The Consumer Price Index was up 7.5% in January compared to the year prior, representing the biggest gain since 1982. Meanwhile, the Personal Consumption Expenditures Price Index, which the Federal Reserve uses to measure inflation, rose 5.2%––the biggest gain since 1983.
While all economists agree inflation is higher than ever, the effects aren’t hitting all consumers the same, according to the National Retail Federation (NRF), which recently published its Monthly Economy Review for March 2022. The impact of inflation is likely varied across demographics and what consumers are buying.
“After decades of relatively low levels, inflation is on everyone’s mind and has been making consumers and businesses miserable as prices have picked up dramatically over the past year,” NRF Chief Economist Jack Kleinhenz said in the report. “However you measure it, inflation has become a powerful force and plays a key role in the nation’s economic outlook.”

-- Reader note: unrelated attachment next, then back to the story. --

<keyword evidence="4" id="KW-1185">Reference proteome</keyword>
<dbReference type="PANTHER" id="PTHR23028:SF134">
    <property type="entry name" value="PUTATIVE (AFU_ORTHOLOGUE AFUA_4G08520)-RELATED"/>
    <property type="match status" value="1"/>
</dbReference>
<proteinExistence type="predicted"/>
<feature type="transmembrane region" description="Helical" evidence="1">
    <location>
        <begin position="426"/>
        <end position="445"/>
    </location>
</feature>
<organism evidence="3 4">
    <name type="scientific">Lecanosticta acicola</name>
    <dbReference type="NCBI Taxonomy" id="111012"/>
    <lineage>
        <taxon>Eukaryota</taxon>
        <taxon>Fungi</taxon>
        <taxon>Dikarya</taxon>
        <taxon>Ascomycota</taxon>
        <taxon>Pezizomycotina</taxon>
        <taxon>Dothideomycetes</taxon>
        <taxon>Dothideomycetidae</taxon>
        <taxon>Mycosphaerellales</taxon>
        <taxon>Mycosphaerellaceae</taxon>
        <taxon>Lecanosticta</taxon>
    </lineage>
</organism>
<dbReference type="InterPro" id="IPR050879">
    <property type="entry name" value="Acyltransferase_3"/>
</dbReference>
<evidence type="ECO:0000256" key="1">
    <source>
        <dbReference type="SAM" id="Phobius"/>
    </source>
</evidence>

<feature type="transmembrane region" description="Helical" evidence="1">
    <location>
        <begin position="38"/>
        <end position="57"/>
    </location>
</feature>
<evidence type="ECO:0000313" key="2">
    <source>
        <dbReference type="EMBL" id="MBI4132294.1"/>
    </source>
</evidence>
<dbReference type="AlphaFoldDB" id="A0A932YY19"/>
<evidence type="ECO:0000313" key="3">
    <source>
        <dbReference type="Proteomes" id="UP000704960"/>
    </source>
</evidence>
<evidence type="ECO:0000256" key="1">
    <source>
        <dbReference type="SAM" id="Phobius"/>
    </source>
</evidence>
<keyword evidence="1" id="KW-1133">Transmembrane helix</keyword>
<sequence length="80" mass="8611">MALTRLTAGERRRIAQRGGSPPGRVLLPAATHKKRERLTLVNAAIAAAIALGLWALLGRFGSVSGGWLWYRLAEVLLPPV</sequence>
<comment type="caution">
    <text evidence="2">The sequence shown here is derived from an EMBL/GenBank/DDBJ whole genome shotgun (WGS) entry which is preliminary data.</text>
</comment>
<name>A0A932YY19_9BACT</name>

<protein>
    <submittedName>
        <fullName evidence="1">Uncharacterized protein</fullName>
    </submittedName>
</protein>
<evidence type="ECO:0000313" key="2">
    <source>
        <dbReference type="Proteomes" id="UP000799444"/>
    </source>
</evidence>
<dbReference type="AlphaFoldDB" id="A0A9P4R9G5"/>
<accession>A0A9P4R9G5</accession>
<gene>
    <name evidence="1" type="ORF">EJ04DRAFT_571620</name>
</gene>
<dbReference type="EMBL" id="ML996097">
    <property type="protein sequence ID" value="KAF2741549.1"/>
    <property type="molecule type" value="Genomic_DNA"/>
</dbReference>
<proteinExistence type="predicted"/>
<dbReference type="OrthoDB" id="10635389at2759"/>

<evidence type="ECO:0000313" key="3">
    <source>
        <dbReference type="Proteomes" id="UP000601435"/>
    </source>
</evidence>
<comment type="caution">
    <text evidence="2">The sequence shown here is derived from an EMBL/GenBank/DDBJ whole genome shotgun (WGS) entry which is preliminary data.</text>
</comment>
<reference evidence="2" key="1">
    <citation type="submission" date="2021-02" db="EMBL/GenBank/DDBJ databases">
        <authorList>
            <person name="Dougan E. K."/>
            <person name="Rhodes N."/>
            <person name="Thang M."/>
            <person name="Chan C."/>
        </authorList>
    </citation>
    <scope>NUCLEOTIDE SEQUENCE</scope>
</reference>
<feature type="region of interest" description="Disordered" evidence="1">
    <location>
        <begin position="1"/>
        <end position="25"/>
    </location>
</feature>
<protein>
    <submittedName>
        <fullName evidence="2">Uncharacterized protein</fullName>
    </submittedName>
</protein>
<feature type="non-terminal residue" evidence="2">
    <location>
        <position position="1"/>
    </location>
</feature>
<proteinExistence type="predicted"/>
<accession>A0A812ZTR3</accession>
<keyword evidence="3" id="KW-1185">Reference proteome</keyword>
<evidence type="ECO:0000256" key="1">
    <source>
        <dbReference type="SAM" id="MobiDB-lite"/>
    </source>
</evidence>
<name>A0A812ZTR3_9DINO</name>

Older households tend to spend more on health and medical services, and younger households may spend more on education, communications and electronics. Big-ticket purchasers, such as those buying houses or cars, are also likely driving up inflation and may feel higher sticker prices more than other consumers.
Strong consumer demand and restricted supply, both of which have been affected by the COVID-19 pandemic, have likely had the greatest impact on inflation. Consumers expect inflation rates to remain elevated through this year, but they expect inflation to slow to 3.5% over the next three years. Consumer expectations can have a major impact on how they spend and could influence the Fed’s decision on interest rates.
“While actual price gains are expected to slow down in the coming months as they lap relatively high readings from the year before, the Fed is concerned about the risk of an unwanted jump in inflation expectations,” Kleinhenz said.